By Jody Johnson-Pettit

Many children and their families in Guatemala are seeing better thanks to a Canadian optometrist.

“We had a man carry his 90-year-old father on his back across the valley to see us because they didn’t know when the next time someone would come in to provide services,” says Dr. Rebecca Kolbenson, an optometrist from Golden, B.C.

Kolbenson along with her dentist husband, Dr. Shane Van Biezen, travelled on a 10-day brigade to Guatemala in February with the Edmonton-based organization Change For Children.

“We did four days of clinic in the surrounding area of Comitancillo. Many of these communities have not received any medical care before,” says Kolbenson.

There is an optometrist in Comitancillo but the people in the surrounding communities cannot afford to travel to the city, pay for an eye exam or glasses.

“They don’t have access to any medical services in their communities,” says Kolbenson.
“We had several school-aged children who had been held back or taken out of school because they ‘couldn’t learn.’ They ended up being high myopes and as soon as they were corrected they instantly became more engaged with their surroundings often spending several minutes looking at their parents or guardians, studying their face and pointing things out to them,” says Kolbenson. “Those are the moments that make it all worth it.”

The couple did their last day of clinic in Antigua, at a clinic called CIPECADI (Center for the Inclusion of Persons with Different Capacities) where they saw special needs children and their families.
“This was the most challenging day by far,” says Kolbenson. “When you’re doing an eye exam with a child with special needs you already need to communicate differently and to add the language barrier onto that made things very difficult.”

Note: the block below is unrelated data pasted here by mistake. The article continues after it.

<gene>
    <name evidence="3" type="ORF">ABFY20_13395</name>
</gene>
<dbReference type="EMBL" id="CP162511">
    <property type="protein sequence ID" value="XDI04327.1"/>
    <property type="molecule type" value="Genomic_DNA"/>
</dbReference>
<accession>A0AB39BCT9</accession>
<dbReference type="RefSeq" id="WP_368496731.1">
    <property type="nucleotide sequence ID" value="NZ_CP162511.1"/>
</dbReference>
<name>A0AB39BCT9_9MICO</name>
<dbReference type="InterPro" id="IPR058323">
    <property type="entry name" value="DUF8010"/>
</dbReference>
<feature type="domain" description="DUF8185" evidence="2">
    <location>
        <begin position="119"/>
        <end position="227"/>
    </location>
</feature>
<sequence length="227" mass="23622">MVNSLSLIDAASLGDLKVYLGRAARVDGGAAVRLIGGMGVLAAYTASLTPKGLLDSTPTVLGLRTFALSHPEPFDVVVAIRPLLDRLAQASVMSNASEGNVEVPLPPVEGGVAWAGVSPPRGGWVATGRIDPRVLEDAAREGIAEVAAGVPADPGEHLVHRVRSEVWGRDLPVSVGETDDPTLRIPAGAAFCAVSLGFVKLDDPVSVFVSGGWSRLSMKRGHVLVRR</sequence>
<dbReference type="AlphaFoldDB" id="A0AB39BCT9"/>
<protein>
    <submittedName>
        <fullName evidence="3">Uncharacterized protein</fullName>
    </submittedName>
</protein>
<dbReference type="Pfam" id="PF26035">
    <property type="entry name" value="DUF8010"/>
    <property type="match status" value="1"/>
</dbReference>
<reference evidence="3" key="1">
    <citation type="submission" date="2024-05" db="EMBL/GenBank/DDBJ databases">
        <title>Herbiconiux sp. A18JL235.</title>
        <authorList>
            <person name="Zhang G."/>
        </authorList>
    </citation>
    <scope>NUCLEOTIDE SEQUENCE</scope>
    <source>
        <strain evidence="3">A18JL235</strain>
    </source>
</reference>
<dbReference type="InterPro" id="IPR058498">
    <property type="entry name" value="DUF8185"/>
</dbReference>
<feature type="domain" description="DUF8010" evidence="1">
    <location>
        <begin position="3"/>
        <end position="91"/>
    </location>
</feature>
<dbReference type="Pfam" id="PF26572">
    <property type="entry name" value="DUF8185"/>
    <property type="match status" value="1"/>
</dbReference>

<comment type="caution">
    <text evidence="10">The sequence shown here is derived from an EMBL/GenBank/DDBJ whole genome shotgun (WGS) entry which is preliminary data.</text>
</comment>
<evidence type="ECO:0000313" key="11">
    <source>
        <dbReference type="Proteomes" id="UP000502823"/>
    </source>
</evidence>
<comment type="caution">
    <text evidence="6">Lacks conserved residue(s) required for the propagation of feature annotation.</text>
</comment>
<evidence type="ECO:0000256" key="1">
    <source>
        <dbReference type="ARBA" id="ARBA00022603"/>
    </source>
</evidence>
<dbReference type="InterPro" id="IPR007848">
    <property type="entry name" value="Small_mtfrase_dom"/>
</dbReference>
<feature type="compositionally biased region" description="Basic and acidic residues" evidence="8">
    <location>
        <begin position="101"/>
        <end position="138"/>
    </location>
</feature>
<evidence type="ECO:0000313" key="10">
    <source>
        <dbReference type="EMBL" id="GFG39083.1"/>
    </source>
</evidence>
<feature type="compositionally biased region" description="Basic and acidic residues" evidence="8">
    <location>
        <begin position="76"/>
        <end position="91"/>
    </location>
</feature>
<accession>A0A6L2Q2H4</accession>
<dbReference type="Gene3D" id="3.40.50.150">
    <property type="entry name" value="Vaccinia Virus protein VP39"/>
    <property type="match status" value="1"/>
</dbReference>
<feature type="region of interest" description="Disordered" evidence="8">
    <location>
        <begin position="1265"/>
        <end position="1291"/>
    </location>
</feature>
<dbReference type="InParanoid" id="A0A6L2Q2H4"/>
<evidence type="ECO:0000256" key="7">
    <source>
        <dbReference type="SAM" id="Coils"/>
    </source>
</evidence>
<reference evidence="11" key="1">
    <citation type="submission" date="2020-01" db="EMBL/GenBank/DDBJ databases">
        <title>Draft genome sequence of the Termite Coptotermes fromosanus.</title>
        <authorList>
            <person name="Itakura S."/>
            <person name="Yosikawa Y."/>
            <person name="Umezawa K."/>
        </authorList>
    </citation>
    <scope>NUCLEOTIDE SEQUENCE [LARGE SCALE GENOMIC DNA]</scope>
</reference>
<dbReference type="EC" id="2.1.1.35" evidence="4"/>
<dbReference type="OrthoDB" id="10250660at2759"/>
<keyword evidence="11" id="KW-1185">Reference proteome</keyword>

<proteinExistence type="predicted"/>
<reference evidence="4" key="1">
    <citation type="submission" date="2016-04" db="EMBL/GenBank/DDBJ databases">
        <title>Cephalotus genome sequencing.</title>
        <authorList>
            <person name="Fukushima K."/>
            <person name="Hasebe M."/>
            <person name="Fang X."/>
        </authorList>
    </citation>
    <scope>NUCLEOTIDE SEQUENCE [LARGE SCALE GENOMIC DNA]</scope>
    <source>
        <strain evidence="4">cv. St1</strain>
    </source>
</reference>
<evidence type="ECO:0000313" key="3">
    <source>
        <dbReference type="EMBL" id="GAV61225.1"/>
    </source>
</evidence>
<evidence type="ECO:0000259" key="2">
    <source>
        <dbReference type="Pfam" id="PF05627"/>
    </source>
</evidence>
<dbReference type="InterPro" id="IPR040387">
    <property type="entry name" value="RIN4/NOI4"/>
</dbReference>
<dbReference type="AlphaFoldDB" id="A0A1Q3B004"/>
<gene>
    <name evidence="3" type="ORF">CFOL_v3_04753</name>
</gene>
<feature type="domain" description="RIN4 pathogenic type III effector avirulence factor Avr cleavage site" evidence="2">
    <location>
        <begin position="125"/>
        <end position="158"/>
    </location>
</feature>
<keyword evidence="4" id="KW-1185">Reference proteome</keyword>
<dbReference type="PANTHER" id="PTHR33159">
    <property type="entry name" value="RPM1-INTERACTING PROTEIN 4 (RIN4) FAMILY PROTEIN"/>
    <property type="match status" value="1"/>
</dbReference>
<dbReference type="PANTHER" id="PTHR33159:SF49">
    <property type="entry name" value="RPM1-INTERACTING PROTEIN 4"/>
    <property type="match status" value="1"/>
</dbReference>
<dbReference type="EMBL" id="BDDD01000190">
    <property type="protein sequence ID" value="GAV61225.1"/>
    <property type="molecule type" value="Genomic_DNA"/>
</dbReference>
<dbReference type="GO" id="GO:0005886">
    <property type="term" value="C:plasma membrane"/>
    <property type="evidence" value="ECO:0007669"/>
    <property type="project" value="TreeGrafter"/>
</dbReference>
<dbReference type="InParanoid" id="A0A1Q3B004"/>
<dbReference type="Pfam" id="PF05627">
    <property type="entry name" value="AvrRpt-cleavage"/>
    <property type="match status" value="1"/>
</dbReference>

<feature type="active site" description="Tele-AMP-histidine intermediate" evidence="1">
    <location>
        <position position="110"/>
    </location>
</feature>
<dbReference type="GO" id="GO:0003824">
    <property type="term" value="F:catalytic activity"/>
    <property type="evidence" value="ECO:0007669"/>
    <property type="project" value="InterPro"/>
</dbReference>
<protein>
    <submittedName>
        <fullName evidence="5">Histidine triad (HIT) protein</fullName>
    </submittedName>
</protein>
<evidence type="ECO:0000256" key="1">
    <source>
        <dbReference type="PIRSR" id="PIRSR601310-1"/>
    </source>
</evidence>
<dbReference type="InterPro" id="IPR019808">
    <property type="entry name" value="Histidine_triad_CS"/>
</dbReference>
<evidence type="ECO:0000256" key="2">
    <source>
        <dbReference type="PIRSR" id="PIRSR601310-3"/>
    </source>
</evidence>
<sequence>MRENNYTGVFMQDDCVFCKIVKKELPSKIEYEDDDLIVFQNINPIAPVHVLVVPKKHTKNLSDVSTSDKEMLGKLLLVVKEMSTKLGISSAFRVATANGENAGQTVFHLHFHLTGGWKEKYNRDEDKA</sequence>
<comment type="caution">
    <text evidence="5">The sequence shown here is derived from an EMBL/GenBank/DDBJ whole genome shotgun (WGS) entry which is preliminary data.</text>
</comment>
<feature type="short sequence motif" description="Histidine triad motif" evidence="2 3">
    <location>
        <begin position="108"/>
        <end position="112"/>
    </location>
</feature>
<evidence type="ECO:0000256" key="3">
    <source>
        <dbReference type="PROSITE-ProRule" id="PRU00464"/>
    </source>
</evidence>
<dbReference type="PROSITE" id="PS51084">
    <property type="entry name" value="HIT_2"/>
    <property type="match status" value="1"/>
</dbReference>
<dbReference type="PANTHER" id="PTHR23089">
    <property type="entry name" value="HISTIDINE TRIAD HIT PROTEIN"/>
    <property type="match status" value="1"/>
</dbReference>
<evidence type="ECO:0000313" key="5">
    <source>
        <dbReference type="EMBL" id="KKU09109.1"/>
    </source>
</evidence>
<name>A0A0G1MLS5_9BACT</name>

However, she says they were lucky to have fantastic translators.

“Even though I was frustrated with my ability to communicate with the families and make the kids comfortable there were lots of children we got to help that day including two accommodative esotopes who could be fully corrected on the spot.”

Before leaving on their trip, Kolbenson was busy collecting used glasses from the community to bring along.

“We brought just under a thousand pairs of glasses and around 300 pairs of sunglasses,” says Kolbenson. “We were able to provide glasses on the spot for 90 per cent of the people. The majority of the people we saw were far sighted and just needed something for reading.”

Kolbenson also collects glasses throughout the year and donates them to the local Lions Club.

Change for Children and their partner on the ground AMMID (Association Maya-Mam for Research and Development) did a study in January to determine which communities were in need of eyecare services.

The more difficult prescriptions are being made by the optometrist in Comitancillo and will be delivered to the community by AMMID staff. All the lenses, frames, and delivery costs are covered by a Rotary grant.

“We saw a lot of ocular disease the most common of course were cataracts,” says Kolbenson. “We arranged transportation for these individuals in May to see a surgical team from the U.S. in Comitancillo so they can have their surgery, transportation, drops at no charge.”

It is important to have someone on the ground that can make sure everyone is well taken care of after they leave, she said.

Kolbenson will likely be joining the Change for Children team again next year.
“They are such a great organization to work with. You always have to be careful that you’re not doing more harm than good when you put yourself in these situations and this is something that is also a priority for Change for Children.”